Face to Face with Ramana Maharshi, Item 33.
Ramana was kind to all animals
Bhagavan was invariably kind to all animals. Snakes and scorpions were never allowed to be killed. For dogs he always had a tender spot. At one time a small puppy would always relieve itself near the office.The sarvadhikari got furious and tried to drive it out of the Ashram. Bhagavan came to its rescue saying that if some child did the same thing nobody would be angry, and the puppy was only a child and knew no better.
He seemed to love monkeys specially, and often said that in many ways they were better than human beings. He would often give directions that they should be fed, and encouraged them in many ways to the annoyance of the management to whom they were a great nuisance. He also told us how, at times, people would reincarnate in the body of some animal just for a chance to be near him. There is, of course, the famous example of Lakshmi, the Ashram cow.
Major A.W. Chadwick
Face to Face with Ramana Maharshi, Item 111.
In this regard this should be mentioned as recorded in Day by Day with Bhagavan on May 16, 1946. G.V.S. read out to Bhagavan two stanzas that he had composed on the occasion of his last visit. Their gist was, “On seeing your kindness to all sorts of animals, to squirrels, peacocks, dogs, cows and monkeys, how can one remain unaffected? One’s very bones melt at it. All sorts of birds and beasts approach you, receive your glance and touch, and so attain salvation. Vouchsafe the same to this human animal and save it also.”
Day by Day with Bhagavan
May 16, 1946
Ramana was a friend to animals
Bhagavan was a friend of every one – saint or sinner, prince or peasant, learned or ignorant, cow, dog or monkey. Mr. J.C. Molony, has noted how his dog preferred the hermit’s company to his own. He says as follows: After visiting the sage on the hill, when I reached my camp, one of my dogs was missing. In the evening arrived the holy man leading the dog on a string. The sage said, “He came back to me, and I should have liked to keep him. But why should I steal him from you?”
Face to Face with Ramana Maharshi, Item 43.
Ramana was kind to animals, but plants too
At meal time, Bhagavan would ask to be served very little, and he would carefully clear the leaf-plate of the last grain of food before getting up. I once remarked, “If we clear our dining leaves so scrupulously, the dogs, cats, monkeys, rats and ants will starve.” Bhagavan’s response was, “If you are so compassionate, why not feed the animals before taking food yourself?”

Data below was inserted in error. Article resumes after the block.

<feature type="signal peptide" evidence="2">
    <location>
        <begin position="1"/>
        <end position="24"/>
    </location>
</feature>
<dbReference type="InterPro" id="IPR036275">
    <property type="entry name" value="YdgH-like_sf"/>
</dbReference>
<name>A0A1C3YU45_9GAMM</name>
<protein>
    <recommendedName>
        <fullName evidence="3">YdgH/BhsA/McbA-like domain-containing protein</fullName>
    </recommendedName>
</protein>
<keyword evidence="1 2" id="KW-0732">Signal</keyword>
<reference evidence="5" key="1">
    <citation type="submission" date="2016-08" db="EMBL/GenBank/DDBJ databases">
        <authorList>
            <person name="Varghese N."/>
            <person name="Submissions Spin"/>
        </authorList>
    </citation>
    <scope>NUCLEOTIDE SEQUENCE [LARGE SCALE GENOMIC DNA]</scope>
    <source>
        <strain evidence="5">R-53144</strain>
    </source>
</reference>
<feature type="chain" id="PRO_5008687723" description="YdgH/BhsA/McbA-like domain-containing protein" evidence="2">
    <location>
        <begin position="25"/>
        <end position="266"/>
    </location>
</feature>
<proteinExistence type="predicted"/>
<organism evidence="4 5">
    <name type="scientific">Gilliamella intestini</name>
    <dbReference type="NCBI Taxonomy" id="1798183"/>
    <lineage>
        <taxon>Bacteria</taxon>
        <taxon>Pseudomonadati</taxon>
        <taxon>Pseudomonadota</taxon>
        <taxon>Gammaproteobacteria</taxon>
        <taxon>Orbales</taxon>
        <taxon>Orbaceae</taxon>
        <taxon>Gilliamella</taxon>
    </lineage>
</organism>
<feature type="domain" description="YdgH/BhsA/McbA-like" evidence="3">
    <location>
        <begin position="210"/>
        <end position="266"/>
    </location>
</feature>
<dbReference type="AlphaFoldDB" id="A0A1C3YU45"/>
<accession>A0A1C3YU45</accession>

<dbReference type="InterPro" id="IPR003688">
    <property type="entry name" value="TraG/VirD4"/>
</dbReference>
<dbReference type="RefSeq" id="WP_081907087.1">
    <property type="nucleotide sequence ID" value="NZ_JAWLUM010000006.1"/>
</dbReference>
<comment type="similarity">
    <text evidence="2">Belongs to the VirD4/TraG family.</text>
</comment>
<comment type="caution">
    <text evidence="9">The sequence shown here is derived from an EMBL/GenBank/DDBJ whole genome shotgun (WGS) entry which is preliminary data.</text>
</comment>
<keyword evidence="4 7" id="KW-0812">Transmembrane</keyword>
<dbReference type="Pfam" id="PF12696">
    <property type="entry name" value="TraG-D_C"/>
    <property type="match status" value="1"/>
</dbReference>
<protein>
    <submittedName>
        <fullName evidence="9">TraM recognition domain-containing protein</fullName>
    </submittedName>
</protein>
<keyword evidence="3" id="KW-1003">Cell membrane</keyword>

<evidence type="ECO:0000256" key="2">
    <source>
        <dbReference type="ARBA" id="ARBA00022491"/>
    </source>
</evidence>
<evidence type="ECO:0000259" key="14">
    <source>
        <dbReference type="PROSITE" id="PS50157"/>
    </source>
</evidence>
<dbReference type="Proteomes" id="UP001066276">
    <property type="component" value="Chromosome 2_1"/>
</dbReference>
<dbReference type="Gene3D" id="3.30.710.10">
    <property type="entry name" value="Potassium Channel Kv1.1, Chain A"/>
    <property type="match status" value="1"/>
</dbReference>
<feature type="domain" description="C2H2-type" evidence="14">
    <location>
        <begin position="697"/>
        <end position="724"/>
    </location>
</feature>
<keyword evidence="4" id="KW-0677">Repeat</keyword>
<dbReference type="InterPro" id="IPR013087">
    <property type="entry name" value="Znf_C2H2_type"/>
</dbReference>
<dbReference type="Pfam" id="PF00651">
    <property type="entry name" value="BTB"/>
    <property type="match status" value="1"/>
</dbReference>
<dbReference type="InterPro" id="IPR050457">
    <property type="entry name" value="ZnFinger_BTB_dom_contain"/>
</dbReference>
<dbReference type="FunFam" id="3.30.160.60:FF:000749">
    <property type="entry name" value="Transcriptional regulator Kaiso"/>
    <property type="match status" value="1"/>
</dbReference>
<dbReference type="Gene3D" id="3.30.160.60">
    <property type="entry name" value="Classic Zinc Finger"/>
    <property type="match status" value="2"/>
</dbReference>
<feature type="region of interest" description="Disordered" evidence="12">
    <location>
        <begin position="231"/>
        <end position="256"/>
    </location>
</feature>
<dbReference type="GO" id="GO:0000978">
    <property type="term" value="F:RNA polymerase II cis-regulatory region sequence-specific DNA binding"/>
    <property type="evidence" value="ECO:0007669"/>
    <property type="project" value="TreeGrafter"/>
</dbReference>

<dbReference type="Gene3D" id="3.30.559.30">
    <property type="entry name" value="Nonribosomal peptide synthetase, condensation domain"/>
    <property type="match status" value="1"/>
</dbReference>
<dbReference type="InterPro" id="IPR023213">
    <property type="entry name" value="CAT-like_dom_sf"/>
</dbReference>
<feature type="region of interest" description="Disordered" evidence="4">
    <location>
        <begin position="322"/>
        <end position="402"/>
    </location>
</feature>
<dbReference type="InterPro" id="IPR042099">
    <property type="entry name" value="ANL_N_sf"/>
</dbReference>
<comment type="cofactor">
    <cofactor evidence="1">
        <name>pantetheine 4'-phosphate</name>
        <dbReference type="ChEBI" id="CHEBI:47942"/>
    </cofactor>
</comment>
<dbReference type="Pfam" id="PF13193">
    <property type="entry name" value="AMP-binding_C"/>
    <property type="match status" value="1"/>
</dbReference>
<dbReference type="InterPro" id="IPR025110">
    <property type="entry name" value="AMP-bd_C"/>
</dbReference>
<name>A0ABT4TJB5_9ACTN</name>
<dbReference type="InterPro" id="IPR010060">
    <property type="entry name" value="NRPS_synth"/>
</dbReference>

Bhagavan’s kindness and solicitude also extended to vegetation and plants. Once the Sarvadhikari of the Ashram asked a workman to clear the dead leaves of an almond tree. The man started chopping right and left. Bhagavan called out to the man, “Hey, you are torturing the tree too much. Don’t you know it is alive? Imagine what would happen if I suddenly grabbed you by the hair and pulled. Your hair may have no life, yet you would feel it. Better leave the poor tree and go away.”
Face to Face with Ramana Maharshi, Item 62.
Ramana treated monkeys like human beings
On one occasion, the Swami (Ramana) was speaking about monkeys sitting very near him as though they were human beings. He would refer to one as the ‘leader’ and eulogise his qualities of head and heart while the monkey would grin and make faces at us as though he was not pleased with our manner of receiving the Swami’s remarks. It was amazing to see the Swami (Ramana) offer food in his hand and the grimacing monkey come and take it from his hand as from a parent’s. How well behaved they were with him! Although the next moment they hopped off and went away bouncing over the rocks for their usual, wild, carefree life!
Col. A.N.S. Murthi
Face to Face with Ramana Maharshi, Item 103.
The day being ‘Sri Rama Navami’, Lord Rama’s birthday, Bhagavan had suggested, “This is Monkeys day. We must give them food”. And accordingly about 11 a.m. when we were all having our food, Vaikuntha Vasan seems to have taken a good quantity of food, vegetables, sweets and savories, that is, all that we were taking, all mixed up together, to the steps at the back of the Asramam for the monkeys. In the night, Bhagavan asked attendant Vaikuntha Vasan whether the monkeys were properly fed in the noon and whether many monkeys turned up. Vaikunta Vasan replied, “When I went, there were only two or three monkeys. But after a time, all of them came and they were all well fed. They did not quarrel with each other or bite each other.” Bhagavan said, “They won’t fight when there is enough for all. All trouble arises only when there is want. They would also raise a big cry as an indication of their joy, whenever they get plenty to eat. We have had such experiences when I was on the Hill. They used to be fed frequently there.”
Day by Day with Bhagavan
April 10, 1946
Ramana said monkeys owned this land
Ramana’s attendant Krishnaswami would beat monkeys who played mischief in the hall, or tried to stealthily take away the fruits. Once Bhagavan told him, “It is not the monkeys that are receiving your beatings. It is me. The suffering is mine.” When some devotees complained to Bhagavan about their trouble with the monkeys, he said, “All this land was once a jungle in which the monkeys could roam about freely. It has been their natural habitat for centuries. We are trespassers. Is it fair to complain? Why not put upwith a little inconvenience.”
Face to Face with Sri Ramana Maharshi, Item 126
Monkeys are intelligent